Regarding the growth of goverment, the rule is fairly plain. When total goverment eats over 25% of the economy, then people begin to suffer on the average and variation. Goverment that eats over 50% of the economy will destroy the population. We have a 20th Century of experimental results to prove these stats. It is unlikely that neocon big goverment addicts have solved this dilemma.

Regarding economic models and monetary systems; when government eats substantially more than 25% of the economy, all the free market assumptions go out the window in your models.

Matt Young writes:

Oh yes, their is evidence that the appreciation of free markets is growing. I cite the two countries that won the cold war against the American communists, Russia and China. As near as I can tell, China is basing its economic growth on its ability to keep direct goverment expenditures at the optimum 25%. The Russians (with the flat tax) seem to understand Chinese strategy and Putins economic guru tries to push the same idea.

Don Lloyd writes:


"Kristol's neoconservative persuasion puts economic growth at the center of his goals for domestic policy. My libertarian persuasion shares this view. These days, the anti-growth forces tend to be found on the left, among environmental radicals or economists who think that compressing the income distribution should take higher priority."

When you refer to 'economic growth', what do you mean? Must it be measurable? Is it congruent with 'economic progress'?

If my standard of living were to improve from one year to the next, it would mean that my earnings and/or savings would enable me to purchase a higher quantity and/or quality of goods and services next year as compared to this year.

This could occur because my nominal earnings were higher, or because the purchasing power of my constant nominal earnings has increased, due either to changes of supply/demand balance on the money side or the goods side, or the balance of one side against the other.

It seems highly likely that there is no guarantee that real economic progress will necessarily result in a positive measurement of economic growth that depends on an aggregate of prices paid, for example. Or at the least, larger or smaller measures of economic growth may reflect happenstance (and FED mischief) rather than being of any significance.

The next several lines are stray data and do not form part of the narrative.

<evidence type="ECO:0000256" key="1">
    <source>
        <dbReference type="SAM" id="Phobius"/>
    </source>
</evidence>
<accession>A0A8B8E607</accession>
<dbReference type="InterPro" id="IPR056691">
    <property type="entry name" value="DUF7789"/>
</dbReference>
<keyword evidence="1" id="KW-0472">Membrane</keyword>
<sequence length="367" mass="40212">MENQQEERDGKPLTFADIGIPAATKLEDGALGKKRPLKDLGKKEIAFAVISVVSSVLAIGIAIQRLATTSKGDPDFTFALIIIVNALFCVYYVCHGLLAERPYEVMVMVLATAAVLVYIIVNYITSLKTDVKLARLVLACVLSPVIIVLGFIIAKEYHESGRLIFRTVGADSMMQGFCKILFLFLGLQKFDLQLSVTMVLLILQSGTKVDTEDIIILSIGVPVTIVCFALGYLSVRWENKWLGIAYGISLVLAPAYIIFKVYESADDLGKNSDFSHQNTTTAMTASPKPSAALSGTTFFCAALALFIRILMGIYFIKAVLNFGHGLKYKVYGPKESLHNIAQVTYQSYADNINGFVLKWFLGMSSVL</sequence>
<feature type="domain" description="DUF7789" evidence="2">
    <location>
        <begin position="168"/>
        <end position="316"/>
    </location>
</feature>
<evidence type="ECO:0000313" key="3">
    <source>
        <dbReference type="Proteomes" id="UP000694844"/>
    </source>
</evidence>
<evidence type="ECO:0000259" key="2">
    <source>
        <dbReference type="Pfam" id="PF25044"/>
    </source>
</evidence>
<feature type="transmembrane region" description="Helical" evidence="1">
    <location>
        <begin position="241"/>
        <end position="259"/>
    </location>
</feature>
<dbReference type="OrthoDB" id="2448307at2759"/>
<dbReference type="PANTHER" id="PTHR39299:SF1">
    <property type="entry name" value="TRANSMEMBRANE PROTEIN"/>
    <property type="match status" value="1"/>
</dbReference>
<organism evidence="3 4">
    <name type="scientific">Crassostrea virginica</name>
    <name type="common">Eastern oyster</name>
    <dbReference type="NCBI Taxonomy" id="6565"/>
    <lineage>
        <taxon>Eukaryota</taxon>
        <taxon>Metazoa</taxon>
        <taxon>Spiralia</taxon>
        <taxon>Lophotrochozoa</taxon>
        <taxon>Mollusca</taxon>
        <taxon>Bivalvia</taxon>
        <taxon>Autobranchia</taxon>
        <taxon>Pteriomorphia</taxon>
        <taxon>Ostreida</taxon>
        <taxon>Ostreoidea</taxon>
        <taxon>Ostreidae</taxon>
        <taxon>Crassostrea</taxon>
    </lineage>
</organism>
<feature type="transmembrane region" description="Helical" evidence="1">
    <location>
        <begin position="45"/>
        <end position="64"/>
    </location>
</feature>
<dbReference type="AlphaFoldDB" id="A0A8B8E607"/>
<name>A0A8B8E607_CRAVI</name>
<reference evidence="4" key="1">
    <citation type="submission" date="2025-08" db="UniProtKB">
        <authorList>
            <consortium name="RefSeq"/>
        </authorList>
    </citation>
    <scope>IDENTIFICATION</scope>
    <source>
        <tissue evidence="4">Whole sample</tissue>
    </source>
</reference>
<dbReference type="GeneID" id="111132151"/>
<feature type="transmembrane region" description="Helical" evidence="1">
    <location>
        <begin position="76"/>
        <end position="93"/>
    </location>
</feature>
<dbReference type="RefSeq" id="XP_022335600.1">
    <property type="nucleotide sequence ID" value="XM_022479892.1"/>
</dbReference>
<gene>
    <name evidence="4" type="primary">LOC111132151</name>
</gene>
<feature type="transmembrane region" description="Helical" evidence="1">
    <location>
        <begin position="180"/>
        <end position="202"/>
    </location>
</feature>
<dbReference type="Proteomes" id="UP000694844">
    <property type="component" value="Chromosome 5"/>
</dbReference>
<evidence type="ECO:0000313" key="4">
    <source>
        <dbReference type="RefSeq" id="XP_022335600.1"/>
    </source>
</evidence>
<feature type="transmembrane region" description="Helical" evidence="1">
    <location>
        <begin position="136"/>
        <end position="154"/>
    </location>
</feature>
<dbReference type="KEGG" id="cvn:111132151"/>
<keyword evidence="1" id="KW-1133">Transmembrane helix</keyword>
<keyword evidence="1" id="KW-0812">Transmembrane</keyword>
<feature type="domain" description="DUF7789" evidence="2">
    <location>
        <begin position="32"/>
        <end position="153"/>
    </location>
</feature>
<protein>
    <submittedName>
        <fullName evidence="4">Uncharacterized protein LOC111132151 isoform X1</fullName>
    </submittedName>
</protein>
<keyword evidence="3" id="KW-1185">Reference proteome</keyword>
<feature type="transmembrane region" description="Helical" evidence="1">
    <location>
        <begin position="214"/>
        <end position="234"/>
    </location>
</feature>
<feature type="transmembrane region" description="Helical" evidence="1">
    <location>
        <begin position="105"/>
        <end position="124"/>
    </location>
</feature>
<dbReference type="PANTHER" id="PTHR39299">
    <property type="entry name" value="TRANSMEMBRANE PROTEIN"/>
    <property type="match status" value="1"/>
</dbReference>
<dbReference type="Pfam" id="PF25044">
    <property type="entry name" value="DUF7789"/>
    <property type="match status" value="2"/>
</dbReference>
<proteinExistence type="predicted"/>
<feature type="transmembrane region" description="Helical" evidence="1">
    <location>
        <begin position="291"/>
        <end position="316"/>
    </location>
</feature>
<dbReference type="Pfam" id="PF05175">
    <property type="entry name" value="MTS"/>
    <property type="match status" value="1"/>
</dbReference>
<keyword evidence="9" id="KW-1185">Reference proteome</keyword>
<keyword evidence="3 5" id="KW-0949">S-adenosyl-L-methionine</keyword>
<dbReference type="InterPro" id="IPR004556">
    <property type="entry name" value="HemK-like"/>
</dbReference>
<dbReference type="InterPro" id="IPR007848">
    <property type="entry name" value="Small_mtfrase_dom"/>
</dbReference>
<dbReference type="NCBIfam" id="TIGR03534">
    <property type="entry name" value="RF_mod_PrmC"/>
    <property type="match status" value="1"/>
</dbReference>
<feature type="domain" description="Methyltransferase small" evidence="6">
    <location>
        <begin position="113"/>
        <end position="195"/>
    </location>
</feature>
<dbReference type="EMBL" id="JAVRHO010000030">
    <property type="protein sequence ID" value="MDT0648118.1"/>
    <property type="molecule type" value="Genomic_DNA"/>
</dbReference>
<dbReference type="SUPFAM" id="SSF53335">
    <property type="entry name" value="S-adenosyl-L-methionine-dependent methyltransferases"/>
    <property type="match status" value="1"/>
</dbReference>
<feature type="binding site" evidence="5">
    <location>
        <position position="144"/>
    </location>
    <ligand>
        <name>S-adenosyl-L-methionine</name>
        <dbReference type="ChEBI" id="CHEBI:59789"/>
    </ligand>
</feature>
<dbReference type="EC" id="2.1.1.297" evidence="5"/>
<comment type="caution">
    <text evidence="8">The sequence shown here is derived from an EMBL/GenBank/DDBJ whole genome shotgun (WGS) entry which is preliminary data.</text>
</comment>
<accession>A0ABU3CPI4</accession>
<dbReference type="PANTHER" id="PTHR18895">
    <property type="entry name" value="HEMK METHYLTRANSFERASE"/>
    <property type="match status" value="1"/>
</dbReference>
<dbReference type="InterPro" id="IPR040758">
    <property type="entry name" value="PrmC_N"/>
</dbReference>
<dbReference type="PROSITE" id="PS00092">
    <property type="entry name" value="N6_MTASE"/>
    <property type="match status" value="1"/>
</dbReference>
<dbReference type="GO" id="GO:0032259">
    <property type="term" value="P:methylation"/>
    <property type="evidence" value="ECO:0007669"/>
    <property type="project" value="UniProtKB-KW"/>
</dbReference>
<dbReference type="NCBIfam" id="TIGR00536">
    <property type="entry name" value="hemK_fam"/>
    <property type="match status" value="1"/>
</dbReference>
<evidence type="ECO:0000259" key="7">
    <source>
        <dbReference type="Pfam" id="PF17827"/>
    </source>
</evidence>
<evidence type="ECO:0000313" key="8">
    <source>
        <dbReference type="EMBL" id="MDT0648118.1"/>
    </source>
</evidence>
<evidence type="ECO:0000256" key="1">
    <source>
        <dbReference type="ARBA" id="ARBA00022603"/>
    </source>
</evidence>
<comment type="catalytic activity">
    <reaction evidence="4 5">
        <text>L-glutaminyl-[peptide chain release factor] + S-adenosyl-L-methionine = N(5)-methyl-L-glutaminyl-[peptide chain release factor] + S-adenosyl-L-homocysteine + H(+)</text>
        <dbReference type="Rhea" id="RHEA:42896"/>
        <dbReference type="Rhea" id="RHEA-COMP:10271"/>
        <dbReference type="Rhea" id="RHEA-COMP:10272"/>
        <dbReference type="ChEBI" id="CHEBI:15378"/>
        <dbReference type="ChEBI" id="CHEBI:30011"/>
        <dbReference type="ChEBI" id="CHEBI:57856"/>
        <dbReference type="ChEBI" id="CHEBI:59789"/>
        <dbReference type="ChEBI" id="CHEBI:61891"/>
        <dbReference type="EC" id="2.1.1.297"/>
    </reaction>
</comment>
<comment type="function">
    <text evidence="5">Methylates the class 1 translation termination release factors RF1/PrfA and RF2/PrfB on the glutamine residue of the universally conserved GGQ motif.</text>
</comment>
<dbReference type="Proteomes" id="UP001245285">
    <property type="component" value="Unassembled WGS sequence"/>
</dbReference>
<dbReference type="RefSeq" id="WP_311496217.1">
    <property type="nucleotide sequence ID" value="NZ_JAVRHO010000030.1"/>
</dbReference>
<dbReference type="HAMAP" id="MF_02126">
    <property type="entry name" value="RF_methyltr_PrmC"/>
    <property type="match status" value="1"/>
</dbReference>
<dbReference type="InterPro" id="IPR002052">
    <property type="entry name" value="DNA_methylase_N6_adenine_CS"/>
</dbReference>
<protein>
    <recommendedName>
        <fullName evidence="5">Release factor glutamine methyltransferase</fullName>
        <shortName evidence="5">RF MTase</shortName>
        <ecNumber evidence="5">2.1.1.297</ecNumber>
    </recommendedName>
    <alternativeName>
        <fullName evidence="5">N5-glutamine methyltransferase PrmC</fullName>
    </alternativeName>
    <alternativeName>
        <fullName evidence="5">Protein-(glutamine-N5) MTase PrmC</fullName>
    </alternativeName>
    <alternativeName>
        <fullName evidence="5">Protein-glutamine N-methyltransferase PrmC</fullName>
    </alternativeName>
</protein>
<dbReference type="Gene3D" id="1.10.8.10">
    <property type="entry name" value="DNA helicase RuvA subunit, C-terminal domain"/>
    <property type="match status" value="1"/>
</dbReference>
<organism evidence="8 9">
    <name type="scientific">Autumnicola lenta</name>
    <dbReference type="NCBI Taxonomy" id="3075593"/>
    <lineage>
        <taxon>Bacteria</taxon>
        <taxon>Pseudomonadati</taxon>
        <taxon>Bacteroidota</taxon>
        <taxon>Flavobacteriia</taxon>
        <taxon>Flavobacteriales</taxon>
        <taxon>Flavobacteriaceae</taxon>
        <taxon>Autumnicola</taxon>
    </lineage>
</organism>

Regards, Don

Randall Parker writes:

Eric Krieg comments: "Arnold is not a libertarian. He is MUCH too pragmatic." Well, This is the problem with calling yourself something these days. There are always people who embrace some political category as an ideology. Those who embrace ideas based on purely empirical considerations. are never going to be as consistent in their embrace of some abstract political theory because the theory is always a simplification of reality. Empirical data will always find inconsistencies between any political theory and reality.

So anyone who is heavily empirical is going to be derided by the ideologues as a turncoat and as not a true believer.

Boonton writes:

"Any private school that accepts applicants tainted by public money in any way will likely end up being subject to all kinds of mandated testing of students and certification of teachers. These private schools will be private in name only."

And why shouldn't it be so? As I've argued before vouchers are taxpayers money. Should taxpayers have no say in how their funds are spent? Conservatives are quick to pounce on this logic when the left attempts to apply it to, say, the National Endowment for the Arts.

Regarding the % of the economy that the gov't 'eats', I've noticed that the US Federal Gov't spending seems to be remarkably stable in the 20-25% range. This despite the fact that we have had administrations from both parties. I wonder if this represents some underlying equilibrium between the public's desire for collective spending (i.e. roads, healthcare, welfare etc.) and the public's desire for low taxes?

Al Gutierrez writes:

I consider myself to be a libertarian conservative. To say that all libertarians are libertine is not factual. The government cannot regulate how people behave. That burden falls upon the parents raising their children as well a churches, synagogues etc. As a Roman Catholic there were libertarian thinkers such as Aquinas, Augustine, Lord Acton. The Spanish Scholastics of the University Of Salamanca in Spain were one of the first libertarians. This group was composed of mostly priests. They heavily criticized the Spanish Conquistadores for the way they treated the Indians. The Scholastics considered the Indians as INDIVIDUALS and not slaves. They influenced John Locke in his writings and others. Not all libertarians believe in complete legalization of drugs. I believe in the concept of natural law or natural rights. i believe in reason and government's limited purpose is to protect us from any force such as crimes, and fraud. These early libertarians believed in God. We are given free will by God and thus we have freedom as individuals to live our lives. It depends on how we use that freedom looking at it from a theological basis. Government does not have the right to tell us what we should do,provided we do not hurt anyone else or infringe on the rights of others. The answer is persuasion and not coercion If as individuals we choose to act in accordance to what we as Christians were taught, our religious beliefs indicate that we will be in God's grace and thaqt is the way I choose to act. We get virtue from the set of beliefs that each of us has. There are consequences to any actions we undertake. If someone else chooses to have a different set of beliefs, that is their right and no one in government should interfere provided again they do not infringe on the rights of others. Perhaps one should look at the encyclical written by the Pope called Centissimus Anus. Religion is indeed compatible with libertarianism.